Study Says LGBT Youth Of Color Lack Resources, Support

Some sobering news about LBGT youth of color. A new survey of providers who work with gay, bisexual and transgender youth of color in L.A. shows many face discrimination when it comes to their race and gender at school, gang violence, bullying, and conflicts with family members, as well as a lack of resources and role models. This can leave many of them at risk for homelessness and unwilling to come out to their peers.

"'There's tons of places that take youth, but making sure they're gay-friendly and safe… I think that's still the biggest challenge," said Tamara, an LGBT outreach coordinator who took part in the survey. "I've had youth refuse to go to certain places because they felt it wasn't safe for them."

“GBTQ youth of color struggle with homelessness, poverty, family rejection and bullying,” said Ilan H. Meyer, the study’s principal investigator and Williams Institute Senior Scholar for Public Policy. “Yet, serious barriers exist to providing youth with culturally competent care.”'

Mentorship is definitely an area where we need to step up as a community. If I had someone in my community to guide me or at least up to from a distance, my teen years might not have been so chaotic and dark, and I probably would've accepted my sexuality sooner. Just having someone to look at and see firsthand gay doesn't equal miserable would have helped immeasurably.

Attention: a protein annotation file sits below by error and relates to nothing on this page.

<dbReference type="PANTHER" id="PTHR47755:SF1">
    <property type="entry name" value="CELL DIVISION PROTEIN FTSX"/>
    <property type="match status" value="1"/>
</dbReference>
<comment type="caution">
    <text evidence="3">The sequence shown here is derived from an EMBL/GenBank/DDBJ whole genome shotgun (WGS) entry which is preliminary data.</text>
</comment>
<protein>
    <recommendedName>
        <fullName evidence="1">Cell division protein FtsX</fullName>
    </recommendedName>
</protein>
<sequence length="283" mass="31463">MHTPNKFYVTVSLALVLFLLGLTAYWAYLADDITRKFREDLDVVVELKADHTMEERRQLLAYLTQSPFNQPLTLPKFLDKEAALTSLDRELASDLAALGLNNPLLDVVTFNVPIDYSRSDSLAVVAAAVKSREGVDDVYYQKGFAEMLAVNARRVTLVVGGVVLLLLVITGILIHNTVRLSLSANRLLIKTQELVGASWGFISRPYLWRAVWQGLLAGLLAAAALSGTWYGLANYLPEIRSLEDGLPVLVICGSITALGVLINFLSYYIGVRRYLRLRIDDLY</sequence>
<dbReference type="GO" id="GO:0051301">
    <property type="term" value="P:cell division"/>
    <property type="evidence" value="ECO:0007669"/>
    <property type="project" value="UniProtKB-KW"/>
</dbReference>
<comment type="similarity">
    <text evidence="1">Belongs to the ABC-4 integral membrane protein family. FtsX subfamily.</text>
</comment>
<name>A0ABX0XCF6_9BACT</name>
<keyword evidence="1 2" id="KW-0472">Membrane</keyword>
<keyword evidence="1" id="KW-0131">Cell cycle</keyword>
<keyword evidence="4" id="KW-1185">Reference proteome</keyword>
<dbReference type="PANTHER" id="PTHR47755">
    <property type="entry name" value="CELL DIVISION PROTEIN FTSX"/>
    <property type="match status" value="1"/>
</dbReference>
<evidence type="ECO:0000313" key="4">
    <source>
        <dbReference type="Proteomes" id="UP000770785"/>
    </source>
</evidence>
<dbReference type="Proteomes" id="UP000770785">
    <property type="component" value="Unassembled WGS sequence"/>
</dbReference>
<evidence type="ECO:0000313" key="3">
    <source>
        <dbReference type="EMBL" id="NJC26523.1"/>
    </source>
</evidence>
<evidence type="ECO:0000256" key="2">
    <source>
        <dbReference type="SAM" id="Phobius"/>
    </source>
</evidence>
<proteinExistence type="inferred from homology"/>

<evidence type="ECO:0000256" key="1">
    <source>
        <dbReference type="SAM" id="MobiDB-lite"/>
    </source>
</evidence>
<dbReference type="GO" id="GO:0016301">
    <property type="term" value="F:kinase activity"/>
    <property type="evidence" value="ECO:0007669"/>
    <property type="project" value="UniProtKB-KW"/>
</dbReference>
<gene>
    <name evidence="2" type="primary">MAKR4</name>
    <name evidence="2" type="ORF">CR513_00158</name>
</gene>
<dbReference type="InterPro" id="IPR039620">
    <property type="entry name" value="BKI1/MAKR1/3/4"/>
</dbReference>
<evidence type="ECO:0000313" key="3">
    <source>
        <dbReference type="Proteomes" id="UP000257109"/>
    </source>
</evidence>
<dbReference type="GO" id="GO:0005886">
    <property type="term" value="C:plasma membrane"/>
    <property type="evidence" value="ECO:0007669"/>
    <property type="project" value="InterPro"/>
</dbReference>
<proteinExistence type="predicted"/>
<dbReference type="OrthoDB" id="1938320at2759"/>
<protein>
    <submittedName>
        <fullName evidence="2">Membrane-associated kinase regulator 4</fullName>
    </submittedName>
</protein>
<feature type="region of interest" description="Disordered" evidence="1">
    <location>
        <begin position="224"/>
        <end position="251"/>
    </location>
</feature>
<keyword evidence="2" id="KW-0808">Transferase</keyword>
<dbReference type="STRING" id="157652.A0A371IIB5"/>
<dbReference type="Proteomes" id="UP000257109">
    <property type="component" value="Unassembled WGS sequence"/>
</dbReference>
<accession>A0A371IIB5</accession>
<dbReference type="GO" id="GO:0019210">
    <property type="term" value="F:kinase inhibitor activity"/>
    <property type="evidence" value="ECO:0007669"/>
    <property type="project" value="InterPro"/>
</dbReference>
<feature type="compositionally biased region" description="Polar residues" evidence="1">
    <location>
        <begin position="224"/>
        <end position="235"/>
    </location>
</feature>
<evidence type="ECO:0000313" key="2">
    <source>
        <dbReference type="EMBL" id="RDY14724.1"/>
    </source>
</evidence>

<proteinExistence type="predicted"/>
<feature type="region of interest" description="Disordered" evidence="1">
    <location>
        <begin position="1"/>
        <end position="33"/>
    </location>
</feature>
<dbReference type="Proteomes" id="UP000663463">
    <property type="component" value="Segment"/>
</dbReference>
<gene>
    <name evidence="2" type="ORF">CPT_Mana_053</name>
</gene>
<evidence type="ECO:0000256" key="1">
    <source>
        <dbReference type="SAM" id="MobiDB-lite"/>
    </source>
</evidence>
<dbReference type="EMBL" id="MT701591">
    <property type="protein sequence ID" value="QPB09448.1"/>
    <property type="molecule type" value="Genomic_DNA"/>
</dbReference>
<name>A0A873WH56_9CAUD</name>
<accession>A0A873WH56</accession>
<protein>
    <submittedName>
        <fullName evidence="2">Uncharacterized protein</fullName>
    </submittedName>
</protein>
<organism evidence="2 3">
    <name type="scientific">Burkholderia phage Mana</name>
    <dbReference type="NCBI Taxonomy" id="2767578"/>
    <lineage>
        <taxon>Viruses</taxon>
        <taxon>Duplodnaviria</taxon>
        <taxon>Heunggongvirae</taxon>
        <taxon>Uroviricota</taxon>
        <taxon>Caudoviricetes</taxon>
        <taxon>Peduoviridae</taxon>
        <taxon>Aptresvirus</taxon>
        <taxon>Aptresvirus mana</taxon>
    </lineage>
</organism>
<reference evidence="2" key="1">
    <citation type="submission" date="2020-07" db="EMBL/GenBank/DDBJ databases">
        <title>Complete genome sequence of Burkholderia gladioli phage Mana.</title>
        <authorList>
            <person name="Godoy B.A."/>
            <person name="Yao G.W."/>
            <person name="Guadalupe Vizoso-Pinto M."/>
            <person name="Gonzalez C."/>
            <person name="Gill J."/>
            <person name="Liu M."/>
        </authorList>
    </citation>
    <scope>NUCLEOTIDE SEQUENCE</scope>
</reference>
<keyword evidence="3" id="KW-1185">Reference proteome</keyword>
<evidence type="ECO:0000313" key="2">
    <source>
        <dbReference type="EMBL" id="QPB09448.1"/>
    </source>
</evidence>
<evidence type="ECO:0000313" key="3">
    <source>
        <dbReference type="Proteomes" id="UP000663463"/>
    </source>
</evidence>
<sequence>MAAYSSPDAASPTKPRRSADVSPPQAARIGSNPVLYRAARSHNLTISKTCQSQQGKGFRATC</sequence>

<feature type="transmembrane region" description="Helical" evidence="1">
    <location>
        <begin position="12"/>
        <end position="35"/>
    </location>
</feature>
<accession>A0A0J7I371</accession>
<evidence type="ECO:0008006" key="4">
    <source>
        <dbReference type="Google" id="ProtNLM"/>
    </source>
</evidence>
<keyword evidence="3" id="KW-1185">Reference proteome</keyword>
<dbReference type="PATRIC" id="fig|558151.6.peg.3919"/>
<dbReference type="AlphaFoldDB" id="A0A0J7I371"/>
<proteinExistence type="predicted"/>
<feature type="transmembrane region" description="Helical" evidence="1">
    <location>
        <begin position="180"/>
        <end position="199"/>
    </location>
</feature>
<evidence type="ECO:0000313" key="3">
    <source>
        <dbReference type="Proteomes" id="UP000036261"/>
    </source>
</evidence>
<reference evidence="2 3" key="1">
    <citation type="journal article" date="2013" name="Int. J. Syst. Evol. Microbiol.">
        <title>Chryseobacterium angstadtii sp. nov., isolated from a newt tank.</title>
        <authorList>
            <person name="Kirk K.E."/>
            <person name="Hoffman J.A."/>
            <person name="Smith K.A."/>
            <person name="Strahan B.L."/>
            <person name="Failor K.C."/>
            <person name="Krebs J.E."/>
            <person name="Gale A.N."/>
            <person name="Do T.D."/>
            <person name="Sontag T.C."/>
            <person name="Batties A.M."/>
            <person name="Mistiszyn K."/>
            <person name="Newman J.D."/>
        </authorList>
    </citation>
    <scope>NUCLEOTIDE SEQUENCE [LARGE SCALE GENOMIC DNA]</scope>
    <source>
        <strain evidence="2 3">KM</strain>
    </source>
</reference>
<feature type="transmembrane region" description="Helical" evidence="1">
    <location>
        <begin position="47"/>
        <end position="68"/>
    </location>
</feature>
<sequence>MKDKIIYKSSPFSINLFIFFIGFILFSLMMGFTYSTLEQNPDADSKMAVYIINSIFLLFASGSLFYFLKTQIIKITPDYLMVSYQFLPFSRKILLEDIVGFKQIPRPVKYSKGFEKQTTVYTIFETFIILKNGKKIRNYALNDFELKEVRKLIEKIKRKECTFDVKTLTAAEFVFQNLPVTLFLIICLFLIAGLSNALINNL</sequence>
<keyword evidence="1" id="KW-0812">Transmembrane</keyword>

Though at the same time, I can see why many of us (those who aren't still struggling with their own sexuality) are reluctant to jump into that role, particularly in small-knit and/or deeply religious towns where being openly gay and outspoken can be a serious liability. 

If you grew up in a small town, or were raised up in church, you know what I'm talking about. The sanctuary is not just a place to worship, but where important employment, business and social connections are made, and if you're viewed as a living a "sinful lifestyle," folks may not be willing to lend a helping hand.

What do you think?